From: "Kennedy, Sheila" <s1kennedy**At_Symbol_Here**UCSD.EDU>
Subject: Re: [DCHAS-L] Grassroots lab safety examples?
Date: Wed, 11 Oct 2017 00:40:40 +0000
Reply-To: ACS Division of Chemical Health and Safety <DCHAS-L**At_Symbol_Here**PRINCETON.EDU>
Message-ID: DM5PR04MB05715294B6CAECBCE37696F1954A0**At_Symbol_Here**DM5PR04MB0571.namprd04.prod.outlook.com
In-Reply-To <3007C787-77E4-4838-87C6-1CDA630E87FF**At_Symbol_Here**illinois.edu>


Replacing mercury thermometers in Teaching Labs. The replacements (mostly alcohol filled) were expensive to purchase & not really as good, but good enough. Hours (& hour & hours…) of mercury cleanup saved, not to mention toxicity, loss of lab time…. For some classes, inexpensive solid state digital ones work fine.

 


Sheila M. Kennedy, C.H.O.

Safety Coordinator | Teaching Laboratories

Chemistry & Biochemistry |University of California, San Diego

9500 Gilman Dr. | La Jolla, CA  92093-0303

(858) 534 - 0221 | MC 0303

s1kennedy**At_Symbol_Here**ucsd.edu | Student Lab Safety, CHEM Teaching Labs


On Oct 10, 2017, at 2:49 PM, Stuart, Ralph <Ralph.Stuart**At_Symbol_Here**KEENE.EDU> wrote:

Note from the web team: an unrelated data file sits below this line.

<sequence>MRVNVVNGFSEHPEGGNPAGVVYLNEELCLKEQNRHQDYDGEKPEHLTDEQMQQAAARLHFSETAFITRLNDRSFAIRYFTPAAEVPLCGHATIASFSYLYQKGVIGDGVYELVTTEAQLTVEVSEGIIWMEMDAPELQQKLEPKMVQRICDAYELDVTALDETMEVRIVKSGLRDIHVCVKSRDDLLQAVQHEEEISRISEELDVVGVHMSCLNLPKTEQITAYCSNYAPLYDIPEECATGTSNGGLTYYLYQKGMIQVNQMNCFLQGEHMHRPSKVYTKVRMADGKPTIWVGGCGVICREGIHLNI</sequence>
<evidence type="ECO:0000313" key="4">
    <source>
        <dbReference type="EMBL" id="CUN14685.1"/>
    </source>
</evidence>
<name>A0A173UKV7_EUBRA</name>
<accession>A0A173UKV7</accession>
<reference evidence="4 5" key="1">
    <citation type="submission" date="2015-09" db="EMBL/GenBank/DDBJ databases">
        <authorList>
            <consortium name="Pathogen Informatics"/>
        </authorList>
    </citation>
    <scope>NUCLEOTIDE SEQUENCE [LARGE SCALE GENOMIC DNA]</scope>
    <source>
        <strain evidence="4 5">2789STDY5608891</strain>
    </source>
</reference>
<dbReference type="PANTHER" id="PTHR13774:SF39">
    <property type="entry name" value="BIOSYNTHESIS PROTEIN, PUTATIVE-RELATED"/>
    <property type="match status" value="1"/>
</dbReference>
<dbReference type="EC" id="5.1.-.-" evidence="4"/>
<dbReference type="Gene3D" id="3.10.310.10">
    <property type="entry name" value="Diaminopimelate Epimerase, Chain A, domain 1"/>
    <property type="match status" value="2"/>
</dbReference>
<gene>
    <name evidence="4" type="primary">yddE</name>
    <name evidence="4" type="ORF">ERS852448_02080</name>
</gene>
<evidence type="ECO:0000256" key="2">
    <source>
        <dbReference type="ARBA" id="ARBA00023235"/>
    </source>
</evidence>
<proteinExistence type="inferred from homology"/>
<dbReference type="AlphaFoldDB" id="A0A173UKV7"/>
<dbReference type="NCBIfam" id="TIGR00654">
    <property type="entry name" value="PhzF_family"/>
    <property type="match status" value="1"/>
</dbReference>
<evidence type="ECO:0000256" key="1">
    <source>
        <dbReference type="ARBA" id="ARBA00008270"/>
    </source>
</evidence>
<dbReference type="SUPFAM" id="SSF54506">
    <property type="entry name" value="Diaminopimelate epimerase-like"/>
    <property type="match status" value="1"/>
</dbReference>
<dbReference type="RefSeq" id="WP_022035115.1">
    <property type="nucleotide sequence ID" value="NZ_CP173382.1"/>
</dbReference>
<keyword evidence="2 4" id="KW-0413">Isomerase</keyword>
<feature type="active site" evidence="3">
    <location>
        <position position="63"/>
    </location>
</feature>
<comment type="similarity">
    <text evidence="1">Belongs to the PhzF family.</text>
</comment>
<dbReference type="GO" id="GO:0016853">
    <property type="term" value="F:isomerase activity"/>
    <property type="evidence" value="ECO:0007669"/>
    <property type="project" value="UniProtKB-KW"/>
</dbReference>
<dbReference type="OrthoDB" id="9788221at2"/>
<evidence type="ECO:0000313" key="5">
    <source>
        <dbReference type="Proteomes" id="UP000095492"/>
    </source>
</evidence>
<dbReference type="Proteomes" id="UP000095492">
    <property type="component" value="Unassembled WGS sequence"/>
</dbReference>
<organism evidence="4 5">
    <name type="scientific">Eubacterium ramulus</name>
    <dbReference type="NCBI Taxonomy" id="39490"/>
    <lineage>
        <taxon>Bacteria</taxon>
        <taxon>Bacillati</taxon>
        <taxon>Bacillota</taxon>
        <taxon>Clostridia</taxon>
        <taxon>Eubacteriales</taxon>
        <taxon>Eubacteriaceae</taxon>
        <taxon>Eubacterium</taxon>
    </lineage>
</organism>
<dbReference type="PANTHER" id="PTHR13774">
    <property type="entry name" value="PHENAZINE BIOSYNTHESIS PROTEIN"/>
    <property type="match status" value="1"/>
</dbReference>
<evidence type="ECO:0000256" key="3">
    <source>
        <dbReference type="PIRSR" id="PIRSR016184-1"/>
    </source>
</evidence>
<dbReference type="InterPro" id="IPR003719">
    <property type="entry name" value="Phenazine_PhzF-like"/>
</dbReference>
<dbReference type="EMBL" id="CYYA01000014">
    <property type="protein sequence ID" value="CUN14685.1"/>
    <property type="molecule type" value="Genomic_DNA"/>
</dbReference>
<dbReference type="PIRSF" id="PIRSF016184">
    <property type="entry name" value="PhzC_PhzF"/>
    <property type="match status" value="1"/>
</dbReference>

In a conversation with a colleague today, I was thinking of examples of lab situations in which lab workers "naturally" (i.e. without prompting from EHS offices) developed alternatives to the use of risky chemicals. Examples I came up with included the decrease of the routine use of benzene and Chromerge to wash glassware; and the development of nitric acid based microwave systems to replace boiling perchloric acid baths.

I wonder if there are other examples of such natural transitions that others on DCHAS-L can identify?

Thanks for any help with this.

- Ralph

Ralph Stuart, CIH, CCHO
Environmental Safety Manager
Keene State College
603 358-2859

ralph.stuart**At_Symbol_Here**keene.edu

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